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For instance, if a liberal and conservative are paired together, the liberal will be a pansexual, peace-loving to the point of Stupid Good, vegan hippie anarchist with a penchant for wild conspiracy theories, and the conservative will be a rich, homophobic, Fundamentalist Christian with a thick country accent who thinks the U.S. should blow up Iran. This ensures (hopefully) there will be lots and lots of fighting, but also that there is no one on the show a more balanced person could relate to.
This fighting will be completely pointless, of course, since both sides will be far too narrow-minded to even consider the other side's arguments. Both sides will also be too stubborn to see this, or the fact that they're Not So Different. Their issues with each other may be inexplicably resolved when the show ends with the Apology Scene. (Interesting how they only decide to apologize when the show's about to end, though Manipulative Editing might have a hand in that)
If this is done in order to make a case for some in-between position, it's the Golden Mean Fallacy.
See also Rule of Drama.
- Wife Swap is the king (or, rather, queen) of this trope. Their specialty is swapping the wives of families with diametrically opposite lifestyles, politics, and attitudes, for example swapping a neat-freak, controlling, urban, high-income yuppie with a messy, laid-back, low-income, rural redneck.
- Trading Spouses: Meet Your New Mommy (a Wife Swap copy) does the same thing,
- A season of The Real World managed to make a gay racist and a black homophobe roommates.
- A curious case happened on Gran Hermano, the spanish version of Big Brother. They brought a white transsexual and a black Muslim as Token Minorities without knowing (or so they say) that the Transsexual was racist and the Muslim was transphobic.
- Frequently seen in The Dr. Phil House, providing further evidence that Dr. Phil has morphed from a Talk Show into a Reality Show in all but name.
- Big Brother, no matter which version you're watching. One season they carried it to new heights when Big Brother US cast couples who had broken up (acrimoniously, of course).
- Survivor uses this somewhat sparingly, tending instead to go for ego vs. ego, but every season will have at least two bigots of some nature. They may or may not end up on the same team.
- At least once, Jerry Springer had an episode where the Ku Klux Klan and a group of Black Nationalists went at it for an hour.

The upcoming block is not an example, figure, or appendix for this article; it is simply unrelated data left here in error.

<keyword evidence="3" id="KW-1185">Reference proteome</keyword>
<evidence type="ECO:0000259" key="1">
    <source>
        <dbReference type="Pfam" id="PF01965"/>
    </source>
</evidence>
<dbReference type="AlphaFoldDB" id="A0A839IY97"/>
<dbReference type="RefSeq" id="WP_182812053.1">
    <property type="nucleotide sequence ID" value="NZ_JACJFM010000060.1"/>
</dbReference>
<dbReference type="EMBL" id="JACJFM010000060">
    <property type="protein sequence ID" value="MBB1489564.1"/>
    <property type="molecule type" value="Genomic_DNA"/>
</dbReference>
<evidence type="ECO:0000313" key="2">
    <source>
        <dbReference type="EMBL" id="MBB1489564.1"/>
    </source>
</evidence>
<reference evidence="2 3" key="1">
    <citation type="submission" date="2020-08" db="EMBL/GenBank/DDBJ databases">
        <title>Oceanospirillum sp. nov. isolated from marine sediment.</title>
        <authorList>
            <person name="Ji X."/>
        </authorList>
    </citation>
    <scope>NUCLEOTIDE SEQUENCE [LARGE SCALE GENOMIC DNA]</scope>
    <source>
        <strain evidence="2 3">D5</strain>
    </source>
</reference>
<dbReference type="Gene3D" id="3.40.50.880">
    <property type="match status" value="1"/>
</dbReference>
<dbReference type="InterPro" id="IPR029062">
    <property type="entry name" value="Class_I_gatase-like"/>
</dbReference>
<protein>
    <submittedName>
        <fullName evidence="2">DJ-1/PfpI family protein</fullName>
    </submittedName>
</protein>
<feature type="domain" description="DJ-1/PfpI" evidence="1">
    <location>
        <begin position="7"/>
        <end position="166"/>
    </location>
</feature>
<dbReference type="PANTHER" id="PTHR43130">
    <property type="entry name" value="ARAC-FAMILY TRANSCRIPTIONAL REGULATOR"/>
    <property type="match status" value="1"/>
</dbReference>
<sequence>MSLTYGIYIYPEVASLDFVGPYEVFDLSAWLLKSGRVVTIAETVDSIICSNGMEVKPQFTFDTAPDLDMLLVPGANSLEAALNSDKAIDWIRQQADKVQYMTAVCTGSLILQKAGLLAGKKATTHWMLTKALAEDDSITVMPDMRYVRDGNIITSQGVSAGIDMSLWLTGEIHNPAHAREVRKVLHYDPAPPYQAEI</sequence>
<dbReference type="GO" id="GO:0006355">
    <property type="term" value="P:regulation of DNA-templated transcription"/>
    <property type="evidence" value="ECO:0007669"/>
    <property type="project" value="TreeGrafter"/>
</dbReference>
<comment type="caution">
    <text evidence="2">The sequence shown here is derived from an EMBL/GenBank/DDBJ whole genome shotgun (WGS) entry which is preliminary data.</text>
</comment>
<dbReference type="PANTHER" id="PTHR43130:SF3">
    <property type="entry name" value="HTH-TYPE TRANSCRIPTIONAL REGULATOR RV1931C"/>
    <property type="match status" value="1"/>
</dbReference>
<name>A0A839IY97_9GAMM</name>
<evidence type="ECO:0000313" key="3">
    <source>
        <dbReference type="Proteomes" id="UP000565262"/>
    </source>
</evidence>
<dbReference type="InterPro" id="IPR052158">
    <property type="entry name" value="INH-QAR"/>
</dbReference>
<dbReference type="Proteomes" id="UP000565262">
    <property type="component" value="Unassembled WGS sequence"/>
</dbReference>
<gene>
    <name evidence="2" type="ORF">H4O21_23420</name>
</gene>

- A very mild version of this happens in the TLC show Four Weddings. In the show, four brides rate each others' weddings and the person who had the highest average rating gets a free honeymoon vacation. They will often have a conservative traditional bride with a normal wedding in a Christian church and a reception in a hotel with a steak dinner and at least one person who has a blended culture wedding in a warehouse and a crazy reception with Asian fusion food and people grinding on each other. Chances are the conservative bride will give the unique bride a low score and complain about how inappropriate it was and the unique bride will complain about how boring the conservative bride's party was.
- Has appeared in scripted TV as well. Who can forget when bigoted white guy Archie Bunker got a new neighbor in the form of George Jefferson--a bigoted black guy who couldn't stand Whitey?
- And as such, had the same repulsed reaction upon meeting the interracial couple (white man, black woman) who were the parents of Jenny, George's soon-to-be daughter-in-law, leading them to commiserate "What's the world coming to?"
- In a similar vein was the meeting of the very segregationist Lester Maddox and the very Black Power Jim Brown on a 1970 episode of The Dick Cavett Show. Throw Camp Gay Truman Capote into the mix and you have a hell of a night of television.
- American Dad has Hayley and Stan. Sometimes resolutions will come when it's time to toss out a moral (or Broken Moral, whichever is closer to plot).
- The Daily Show, once upon a time, had Stephen Colbert and Steve Carell as correspondents. They did a segment called "Even Stevphen" that had them basically take polar opposite views on everything.
- "Yes!" "No!" "Yeeeeeeessss!"
- Bizarre had a bigoted family of racial/sexual/national stereotypes making bigoted racial/sexual/national jokes at each others' expense.
- Brilliantly spoofed on Saturday Night Live in a memorable parody sketch, where they depicted The Real World cast as including an Oklahoman who hated the Irish, an Irishman who hated black Londoners, a Black Londoner who hated American black women, a black American woman who hated Italians, an Italian who hated white trash, a white trash girl who hates Eskimos, an Eskimo who hated lesbians, and a lesbian.
Adam Sandler: Shut up, you whale-eating moron!
- SNL also did this with their sketch "The Blame Game" which pitted a white racist and a black racist against each other in a game show.
- To top it off, when the game show girl demanded that the host not patronize her by calling her "honey", he, along with the other two men snarked, "What a bitch", "What's her problem?", "She's either not getting any, or it's PMS", proving them all to be sexist as well.
- Angus in Questionable Content mentions he works as a strawman (he's paid by the opposition to go act like a ridiculous caricature of a group, convincing voters to look elsewhere) and that he at one point got into a very heated argument at a rally before figuring out the other guy was a hired strawman as well.
- Spinnerette has Nazi Sorceror Kugelbitz getting into a fight with Roberta Lee, white supremacist descendant of General Lee (who, despite her beliefs is a practitioner of Hollywood Voodoo).